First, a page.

The Dreams of Children
Photos & Text by Lindsay Pytel
I can recall a time when I was about 6 years old and I went to the post office with my mother. I carried one of those mini activity books as she checked her mailbox, one of the special kinds you have to pay for even though we already had one outside of our home. As she ran her errands, I opened the book and started filling out answers to questions it prompted me.
Growing up in Connecticut, I never thought of college as something that couldn’t or wouldn’t happen in my life. It always served as an inevitable outcome. Money isn’t as much of an obstacle here as it is in Nicaragua. In fact, Connecticut is the third wealthiest state in the U.S. My family isn’t rich, but I always had nice birthday parties, new clothes, food, toys, and now I am getting a college education.
I remember answering that inevitable question in my activity book that children can’t escape, “What do you want to be when you grow up?” In that moment I wrote down “Cowgirl.” I assume it was because I was obsessed with “Toy Story 2” at the time and Jessie was my favorite character. I didn’t understand that “cowgirl” wasn’t a profession. I could just picture myself riding Bullseye with a hat on, and I was set.
In Nicaragua, children don’t dream as unrealistically about their future as I once did. They focus more on practicality rather than imagination. Most have probably not been told that they can “be whatever they want to be,” because that’s not the way it is there. Nicaragua is the second poorest country in the western hemisphere; only Haiti is poorer than this Central American country.
The wars that have taken place in the country are primarily responsible for the extreme poverty. The Nicaraguan Revolution (1977-1979) resulted in the left-wing Sandinistas taking power and finally escaping the dictatorship of Anastasio Somoza. When this happened, the United States leaders were uneasy about the new leadership and began funding the Contras, beginning a Civil War in 1980. “This 10-year war [was] fought at the cost of 60,000 lives, $178 billion, and the Nicaraguan infrastructure and economy,” according to a timeline of Nicaragua from Stanford University.
For Nicaraguan children, the primary focus is on what will provide their family with enough money for survival, and what jobs will help the people of their country as a whole. Those are the kinds of worries that even the children consider when thinking about the future. Most of the children interviewed in León and Chinandega mentioned the fact that they don’t feel as though Nicaragua has enough resources to benefit them in their future endeavours. For some of them, emigrating is the only option.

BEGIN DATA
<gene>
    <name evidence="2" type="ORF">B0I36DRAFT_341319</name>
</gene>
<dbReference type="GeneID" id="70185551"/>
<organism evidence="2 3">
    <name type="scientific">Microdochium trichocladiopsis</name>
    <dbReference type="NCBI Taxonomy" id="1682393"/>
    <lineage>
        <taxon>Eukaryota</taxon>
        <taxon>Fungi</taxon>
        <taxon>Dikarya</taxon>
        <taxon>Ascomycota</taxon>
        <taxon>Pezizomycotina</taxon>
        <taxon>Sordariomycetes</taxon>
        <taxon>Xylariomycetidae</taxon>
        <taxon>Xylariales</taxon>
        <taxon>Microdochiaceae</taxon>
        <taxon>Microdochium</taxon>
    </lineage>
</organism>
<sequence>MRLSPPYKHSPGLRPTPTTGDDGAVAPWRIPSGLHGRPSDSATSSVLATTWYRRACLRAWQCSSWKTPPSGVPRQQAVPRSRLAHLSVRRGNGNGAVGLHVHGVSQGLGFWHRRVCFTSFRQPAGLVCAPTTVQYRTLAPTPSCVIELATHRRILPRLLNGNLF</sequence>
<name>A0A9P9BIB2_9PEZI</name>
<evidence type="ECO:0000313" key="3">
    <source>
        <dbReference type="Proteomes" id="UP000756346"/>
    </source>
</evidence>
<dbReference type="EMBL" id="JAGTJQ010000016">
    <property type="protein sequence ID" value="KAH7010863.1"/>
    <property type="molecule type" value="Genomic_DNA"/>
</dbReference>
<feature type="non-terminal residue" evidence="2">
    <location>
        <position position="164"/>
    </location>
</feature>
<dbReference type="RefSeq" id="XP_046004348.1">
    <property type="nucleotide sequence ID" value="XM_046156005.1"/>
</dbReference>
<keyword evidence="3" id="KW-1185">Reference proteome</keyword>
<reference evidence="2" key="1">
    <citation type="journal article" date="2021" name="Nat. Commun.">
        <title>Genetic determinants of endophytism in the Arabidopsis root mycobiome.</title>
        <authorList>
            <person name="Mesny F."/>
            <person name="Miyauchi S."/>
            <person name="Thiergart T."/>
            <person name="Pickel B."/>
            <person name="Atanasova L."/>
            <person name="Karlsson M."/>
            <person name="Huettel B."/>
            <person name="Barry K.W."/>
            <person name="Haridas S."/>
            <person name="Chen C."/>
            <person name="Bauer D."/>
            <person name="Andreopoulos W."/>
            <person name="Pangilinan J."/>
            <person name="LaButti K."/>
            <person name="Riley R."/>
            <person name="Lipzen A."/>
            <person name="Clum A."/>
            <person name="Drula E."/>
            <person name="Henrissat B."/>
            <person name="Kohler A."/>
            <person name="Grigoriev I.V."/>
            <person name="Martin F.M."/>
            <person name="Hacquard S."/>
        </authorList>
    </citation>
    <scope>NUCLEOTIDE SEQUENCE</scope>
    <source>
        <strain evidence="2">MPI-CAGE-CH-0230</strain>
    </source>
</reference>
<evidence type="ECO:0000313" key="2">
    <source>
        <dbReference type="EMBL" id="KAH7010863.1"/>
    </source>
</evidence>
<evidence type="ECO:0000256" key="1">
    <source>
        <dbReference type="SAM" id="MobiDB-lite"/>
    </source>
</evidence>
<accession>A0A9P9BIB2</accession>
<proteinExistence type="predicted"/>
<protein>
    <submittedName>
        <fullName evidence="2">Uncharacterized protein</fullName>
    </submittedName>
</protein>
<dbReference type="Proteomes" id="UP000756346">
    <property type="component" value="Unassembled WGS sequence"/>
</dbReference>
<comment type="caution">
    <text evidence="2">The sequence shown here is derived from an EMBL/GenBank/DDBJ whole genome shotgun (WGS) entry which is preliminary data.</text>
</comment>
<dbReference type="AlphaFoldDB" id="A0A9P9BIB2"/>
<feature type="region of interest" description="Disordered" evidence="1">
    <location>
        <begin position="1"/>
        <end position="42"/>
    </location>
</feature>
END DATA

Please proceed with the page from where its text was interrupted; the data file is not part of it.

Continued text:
Alex is an energetic 6-year-old with quite an imagination. In his spare time he likes to play with his favorite animal, which he says is his little brother. Alex lives right on the beach near Poneloya, in León, and says when he grows up he wants to be a fisherman just like his uncle because that’s what he has been surrounded by his whole life.
Kiara is a 16-year-old high school student who takes classes on Saturday because during the week she has a job assisting with construction. She says that when she is older she would like to become a police officer because she likes the notion of respect and for her country to follow the law. However, she feels she would have more opportunities and resources in the United States. Kiara feels that the power of the dollar is really important and that in Nicaragua you can’t attain as many things, but that in the United States much more is possible.
Faviola is 16 years old and dreams of being a teacher. She says she wants to pursue this career because she wants to help those who don’t have enough resources. She says there is too much ignorance in her country. In her spare time, Faviola likes to partake in typical teenager activities like reading and spending time on the Internet.
Francierly, 16, is going to college next year hoping to pursue a career in general surgery. She says her favorite part of her country are the beautiful beaches. Francierly enjoys learning English because she believes the communication between Nicaraguans and Americans would help improve their country.
Jerem, 11, dreams of one day becoming a plane mechanic to earn a lot of money to support his family. He says he would like to travel the world, listing places such as Panama, Canada, the U.S., and Colombia as a few he would especially like to visit. When he was 5 years old his mother left to go work in Panama as a housekeeper and sends money back every month to his grandmother, his primary guardian. Jerem says he would like to see more job opportunities be created in Nicaragua, that way people wouldn’t have to move to different places to work. He believes improvements to elementary education would give children like him the opportunity to study and stay in the country he loves.
These three children [from top Eddie, Harvey, and Ingrid] all attend the Escuela Pública Arenera in the rural community of La Ceiba. Eddie dreams of becoming a teacher. Harvey wants to be a policeman. Ingrid wishes to someday be a doctor. These three children all mentioned while being interviewed that the reason they dream to be these things is because they want to help other people in their country, a common theme among the children of Nicaragua.